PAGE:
Wisdom from Days Gone By
The boys and I are nearing the end of the Little House on the Prairie series by Laura Ingalls Wilder. I pulled out the book Little House in the Ozarks: The Rediscovered Writings, a compilation of articles written by Laura over the course of many years. It's amazing to me how much has changed and how much has stayed the same.
"Why should we need extra time in which to enjoy ourselves? If we expect to enjoy our life, we will have to learn to be joyful in all of it, not just at stated intervals when we can get time or when we have nothing else to do. It may well be that it is not our work that is so hard for us as the dread of it and our often expressed hatred of it. Perhaps it is our spirit and attitude toward life, and its conditions that are giving us trouble instead of a shortage of time. Surely the nights and days are as long as they ever were." The Man of the Place - January 1920
"I believe it would be much better for everyone if children were given their start in education at home. No one understands a child as well as his mother, and children are so different that they need individual training and study. A teach with a roomful of pupils cannot do this. At home, too, they are in their mother's care." Said by Mrs. Findley in The Findleys Strive for an Education - August 1922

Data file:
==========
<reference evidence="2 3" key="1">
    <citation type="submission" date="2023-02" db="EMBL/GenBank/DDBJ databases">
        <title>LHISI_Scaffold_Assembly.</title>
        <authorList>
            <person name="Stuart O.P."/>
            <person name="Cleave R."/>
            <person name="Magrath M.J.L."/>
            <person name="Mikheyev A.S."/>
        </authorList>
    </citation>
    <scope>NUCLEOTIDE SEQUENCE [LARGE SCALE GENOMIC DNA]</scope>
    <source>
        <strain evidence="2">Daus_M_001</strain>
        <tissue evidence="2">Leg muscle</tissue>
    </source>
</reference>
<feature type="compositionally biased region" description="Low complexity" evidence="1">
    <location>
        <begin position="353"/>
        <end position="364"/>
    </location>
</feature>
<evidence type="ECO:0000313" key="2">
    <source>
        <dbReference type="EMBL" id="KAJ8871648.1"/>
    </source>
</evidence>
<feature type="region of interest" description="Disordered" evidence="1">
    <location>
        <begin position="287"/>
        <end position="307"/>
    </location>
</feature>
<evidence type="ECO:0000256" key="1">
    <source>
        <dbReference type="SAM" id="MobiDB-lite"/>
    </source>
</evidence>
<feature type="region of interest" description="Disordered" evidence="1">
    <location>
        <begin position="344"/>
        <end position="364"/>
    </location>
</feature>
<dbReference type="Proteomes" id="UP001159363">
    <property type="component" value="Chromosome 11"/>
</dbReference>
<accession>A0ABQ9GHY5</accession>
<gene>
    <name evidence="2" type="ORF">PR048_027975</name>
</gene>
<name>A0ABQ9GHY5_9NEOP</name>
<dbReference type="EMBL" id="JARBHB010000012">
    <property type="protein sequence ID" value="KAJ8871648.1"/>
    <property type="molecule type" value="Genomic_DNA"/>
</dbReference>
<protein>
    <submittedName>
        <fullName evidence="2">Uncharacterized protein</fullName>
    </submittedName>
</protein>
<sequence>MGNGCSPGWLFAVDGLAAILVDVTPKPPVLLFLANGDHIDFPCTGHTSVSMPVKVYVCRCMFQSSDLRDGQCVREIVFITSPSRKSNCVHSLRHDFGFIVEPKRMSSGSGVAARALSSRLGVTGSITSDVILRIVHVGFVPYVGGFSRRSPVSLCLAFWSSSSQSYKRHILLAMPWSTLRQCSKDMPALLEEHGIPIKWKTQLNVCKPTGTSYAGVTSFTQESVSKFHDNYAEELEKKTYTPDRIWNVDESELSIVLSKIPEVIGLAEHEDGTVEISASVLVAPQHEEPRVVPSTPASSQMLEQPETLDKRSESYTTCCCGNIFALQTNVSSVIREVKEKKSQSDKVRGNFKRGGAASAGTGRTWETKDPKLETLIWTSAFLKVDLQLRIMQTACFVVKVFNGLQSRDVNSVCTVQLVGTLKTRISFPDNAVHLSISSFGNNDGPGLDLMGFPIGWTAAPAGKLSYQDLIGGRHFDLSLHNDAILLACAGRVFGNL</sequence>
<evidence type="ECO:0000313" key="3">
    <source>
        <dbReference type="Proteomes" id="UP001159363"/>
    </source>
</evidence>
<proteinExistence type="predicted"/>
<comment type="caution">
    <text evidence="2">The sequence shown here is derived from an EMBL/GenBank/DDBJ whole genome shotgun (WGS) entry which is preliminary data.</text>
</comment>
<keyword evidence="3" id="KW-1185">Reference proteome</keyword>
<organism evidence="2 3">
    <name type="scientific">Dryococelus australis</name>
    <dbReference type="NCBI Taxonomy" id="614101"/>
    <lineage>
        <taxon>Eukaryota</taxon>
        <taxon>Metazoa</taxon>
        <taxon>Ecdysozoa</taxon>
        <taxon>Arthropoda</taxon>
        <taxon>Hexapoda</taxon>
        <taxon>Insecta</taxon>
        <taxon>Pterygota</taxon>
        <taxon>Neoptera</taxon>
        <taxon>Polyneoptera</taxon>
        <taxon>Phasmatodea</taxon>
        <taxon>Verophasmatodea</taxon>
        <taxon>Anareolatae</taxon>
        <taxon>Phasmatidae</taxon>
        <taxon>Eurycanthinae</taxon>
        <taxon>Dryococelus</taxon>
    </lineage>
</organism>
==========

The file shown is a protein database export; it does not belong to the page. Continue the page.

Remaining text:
"We heap up around us things that we do not need as the crow makes piles of glittering pebbles. We gabble words like parrots until we lose the sense of their meaning; we chase after this new idea and that; we take an old thought and dress it out in so many words that the thought itself is lost in its clothing, like a slim woman in a barrel skirt, and then we exclaim, "Lo, the wonderful new thought I have found....I believe we would be happier to have a personal revolution in our individual lives and go back to simpler living and more direct thinking. It is the simple things of life that make living worthwhile, the sweet fundamental things such as love and duty, work and rest, and living close to nature." Sweet Williams - July 1917
On Joy in the Home
"Let's be cheerful! We have no more right to steal the brightness out of the day for our own family than we have to steal the purse of a stranger. Let us be as careful that our homes are furnished with pleasant and happy thoughts as we are that the rugs are the right color and texture and the furniture comfortable and beautiful!" How to Furnish a Home - November 1917
All of this wisdom and I'm not far into the book yet. I'm sure they'll be more to come!